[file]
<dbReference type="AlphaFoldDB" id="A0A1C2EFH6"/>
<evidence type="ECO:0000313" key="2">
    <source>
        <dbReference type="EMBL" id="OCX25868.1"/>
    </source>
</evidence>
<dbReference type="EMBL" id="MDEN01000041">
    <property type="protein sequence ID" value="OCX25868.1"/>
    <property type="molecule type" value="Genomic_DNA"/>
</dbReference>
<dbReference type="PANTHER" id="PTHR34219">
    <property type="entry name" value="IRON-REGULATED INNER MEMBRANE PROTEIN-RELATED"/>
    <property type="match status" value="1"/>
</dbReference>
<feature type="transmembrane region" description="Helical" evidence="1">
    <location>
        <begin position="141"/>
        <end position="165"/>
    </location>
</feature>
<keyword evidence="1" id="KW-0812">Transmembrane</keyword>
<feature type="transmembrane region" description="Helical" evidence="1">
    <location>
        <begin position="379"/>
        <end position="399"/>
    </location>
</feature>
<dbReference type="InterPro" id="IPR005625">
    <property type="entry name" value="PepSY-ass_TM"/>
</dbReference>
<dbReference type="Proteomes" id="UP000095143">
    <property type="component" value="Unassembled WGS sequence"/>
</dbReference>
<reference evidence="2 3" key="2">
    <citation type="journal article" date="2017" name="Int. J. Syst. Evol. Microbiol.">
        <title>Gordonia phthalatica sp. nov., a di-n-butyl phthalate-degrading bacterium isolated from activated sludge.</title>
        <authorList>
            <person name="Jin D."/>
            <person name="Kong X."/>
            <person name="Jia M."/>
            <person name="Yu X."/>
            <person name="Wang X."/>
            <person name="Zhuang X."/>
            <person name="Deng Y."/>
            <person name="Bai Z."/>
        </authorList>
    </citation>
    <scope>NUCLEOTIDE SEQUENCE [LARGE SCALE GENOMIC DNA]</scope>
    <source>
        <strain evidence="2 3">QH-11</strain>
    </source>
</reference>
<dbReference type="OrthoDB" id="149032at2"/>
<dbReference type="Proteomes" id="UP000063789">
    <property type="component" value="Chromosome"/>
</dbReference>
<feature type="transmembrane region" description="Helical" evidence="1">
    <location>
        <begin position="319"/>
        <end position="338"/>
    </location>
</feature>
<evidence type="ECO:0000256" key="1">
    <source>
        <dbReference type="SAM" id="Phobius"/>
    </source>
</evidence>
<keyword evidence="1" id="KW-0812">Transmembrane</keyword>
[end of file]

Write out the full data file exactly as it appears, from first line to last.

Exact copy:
<dbReference type="AlphaFoldDB" id="A0A1C2EFH6"/>
<evidence type="ECO:0000313" key="2">
    <source>
        <dbReference type="EMBL" id="OCX25868.1"/>
    </source>
</evidence>
<dbReference type="EMBL" id="MDEN01000041">
    <property type="protein sequence ID" value="OCX25868.1"/>
    <property type="molecule type" value="Genomic_DNA"/>
</dbReference>
<dbReference type="PANTHER" id="PTHR34219">
    <property type="entry name" value="IRON-REGULATED INNER MEMBRANE PROTEIN-RELATED"/>
    <property type="match status" value="1"/>
</dbReference>
<feature type="transmembrane region" description="Helical" evidence="1">
    <location>
        <begin position="141"/>
        <end position="165"/>
    </location>
</feature>
<keyword evidence="1" id="KW-0812">Transmembrane</keyword>
<feature type="transmembrane region" description="Helical" evidence="1">
    <location>
        <begin position="379"/>
        <end position="399"/>
    </location>
</feature>
<dbReference type="InterPro" id="IPR005625">
    <property type="entry name" value="PepSY-ass_TM"/>
</dbReference>
<dbReference type="Proteomes" id="UP000095143">
    <property type="component" value="Unassembled WGS sequence"/>
</dbReference>
<reference evidence="2 3" key="2">
    <citation type="journal article" date="2017" name="Int. J. Syst. Evol. Microbiol.">
        <title>Gordonia phthalatica sp. nov., a di-n-butyl phthalate-degrading bacterium isolated from activated sludge.</title>
        <authorList>
            <person name="Jin D."/>
            <person name="Kong X."/>
            <person name="Jia M."/>
            <person name="Yu X."/>
            <person name="Wang X."/>
            <person name="Zhuang X."/>
            <person name="Deng Y."/>
            <person name="Bai Z."/>
        </authorList>
    </citation>
    <scope>NUCLEOTIDE SEQUENCE [LARGE SCALE GENOMIC DNA]</scope>
    <source>
        <strain evidence="2 3">QH-11</strain>
    </source>
</reference>
<dbReference type="OrthoDB" id="149032at2"/>
<dbReference type="Proteomes" id="UP000063789">
    <property type="component" value="Chromosome"/>
</dbReference>
<feature type="transmembrane region" description="Helical" evidence="1">
    <location>
        <begin position="319"/>
        <end position="338"/>
    </location>
</feature>
<evidence type="ECO:0000256" key="1">
    <source>
        <dbReference type="SAM" id="Phobius"/>
    </source>
</evidence>
<keyword evidence="1" id="KW-0812">Transmembrane</keyword>